Background: Small intestinal bacterial overgrowth (SIBO) is regarded as the major risk factor of bacterial translocation. Few studies have investigated the direct relation between SIBO and translocation in cirrhotic patients. The purpose of this study is to examine the correlation between SIBO and bacterial DNA in the peripheral blood of patients with cirrhosis.
Aims: The purpose of this study is to examine the correlation between SIBO and bacterial DNA in the peripheral blood of patients with cirrhosis.
Methods: Fifty-three cirrhosis cases and 42 controls underwent a lactulose breath test (LBT) every 15 min for 180 min. To detect and identify the presence of bacterial DNA fragments in peripheral blood, multiplex polymerase chain reaction (PCR) was performed.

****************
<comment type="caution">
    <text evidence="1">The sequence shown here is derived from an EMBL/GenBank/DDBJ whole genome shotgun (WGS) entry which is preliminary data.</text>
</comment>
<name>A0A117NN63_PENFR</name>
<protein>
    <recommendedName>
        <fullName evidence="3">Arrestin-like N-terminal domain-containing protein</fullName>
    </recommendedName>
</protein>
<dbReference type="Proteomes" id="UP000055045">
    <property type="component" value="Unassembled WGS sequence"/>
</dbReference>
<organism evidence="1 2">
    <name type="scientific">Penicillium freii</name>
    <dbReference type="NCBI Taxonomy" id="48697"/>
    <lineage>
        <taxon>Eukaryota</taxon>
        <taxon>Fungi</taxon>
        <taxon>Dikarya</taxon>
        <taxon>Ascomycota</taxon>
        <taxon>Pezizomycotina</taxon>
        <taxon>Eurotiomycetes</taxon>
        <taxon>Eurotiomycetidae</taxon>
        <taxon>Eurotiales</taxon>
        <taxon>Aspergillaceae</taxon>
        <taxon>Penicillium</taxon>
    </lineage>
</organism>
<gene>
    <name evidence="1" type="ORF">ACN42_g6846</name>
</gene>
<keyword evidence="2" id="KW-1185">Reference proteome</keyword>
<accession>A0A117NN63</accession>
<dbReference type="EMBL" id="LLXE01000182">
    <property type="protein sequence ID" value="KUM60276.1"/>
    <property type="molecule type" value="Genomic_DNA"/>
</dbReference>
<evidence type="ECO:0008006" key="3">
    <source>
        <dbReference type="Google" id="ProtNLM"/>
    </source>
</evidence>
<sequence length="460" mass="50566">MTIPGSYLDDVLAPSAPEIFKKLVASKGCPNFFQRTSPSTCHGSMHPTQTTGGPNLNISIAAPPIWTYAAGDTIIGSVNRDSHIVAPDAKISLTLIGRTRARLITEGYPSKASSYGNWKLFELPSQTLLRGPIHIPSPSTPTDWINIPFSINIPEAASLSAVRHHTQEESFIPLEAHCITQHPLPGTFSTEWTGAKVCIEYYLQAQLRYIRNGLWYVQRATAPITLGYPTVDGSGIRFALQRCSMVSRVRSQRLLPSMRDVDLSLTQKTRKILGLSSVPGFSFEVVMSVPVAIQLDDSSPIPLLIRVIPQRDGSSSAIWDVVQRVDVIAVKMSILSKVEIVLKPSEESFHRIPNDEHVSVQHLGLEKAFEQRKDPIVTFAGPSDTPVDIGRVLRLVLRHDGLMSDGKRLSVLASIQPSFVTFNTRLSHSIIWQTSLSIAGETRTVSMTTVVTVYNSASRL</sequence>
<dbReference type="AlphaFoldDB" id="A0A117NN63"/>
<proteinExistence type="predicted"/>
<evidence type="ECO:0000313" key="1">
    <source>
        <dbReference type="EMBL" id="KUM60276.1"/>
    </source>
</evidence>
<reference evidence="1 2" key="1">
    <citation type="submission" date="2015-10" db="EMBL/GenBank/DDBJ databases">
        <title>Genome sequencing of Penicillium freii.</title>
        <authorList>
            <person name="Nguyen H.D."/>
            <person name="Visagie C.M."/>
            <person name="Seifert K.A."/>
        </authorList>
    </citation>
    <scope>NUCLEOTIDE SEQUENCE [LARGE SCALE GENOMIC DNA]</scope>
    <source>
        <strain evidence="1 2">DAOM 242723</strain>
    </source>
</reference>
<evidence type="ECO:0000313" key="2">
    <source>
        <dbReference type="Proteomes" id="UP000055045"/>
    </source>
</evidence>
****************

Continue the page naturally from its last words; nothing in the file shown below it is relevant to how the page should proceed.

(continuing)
Results: The positive rate of LBT was significantly different between the two groups: 60.4% in the patient group and 28.6% in the controls. The SIBO positive rate was 81.3% in the cirrhosis patients with ascites, which was significantly higher than 51.4% in the cirrhosis patients with no ascites (P = 0.03). Eight of the nine patients (88.9%) who had a history of one or more hepatic encephalopathy was SIBO-positive, which was higher than the patients who had had no hepatic encephalopathy. In the cirrhosis group, 32 patients (60.4%) were SIBO-positive, and ten of them (31.3%) were bacterial DNA-positive. Only one case (4.8%) was bacterial DNA-positive in the absence of SIBO-positive. In a multivariate analysis, only the existence of SIBO was the independent risk factor for bacterial DNA (P = 0.026).
Conclusions: SIBO in cirrhosis patients was observed at a very high frequency, and SIBO showed a high correlation with bacterial translocation, suggesting that SIBO could be a major risk factor of bacterial translocation, especially in ascitic patients.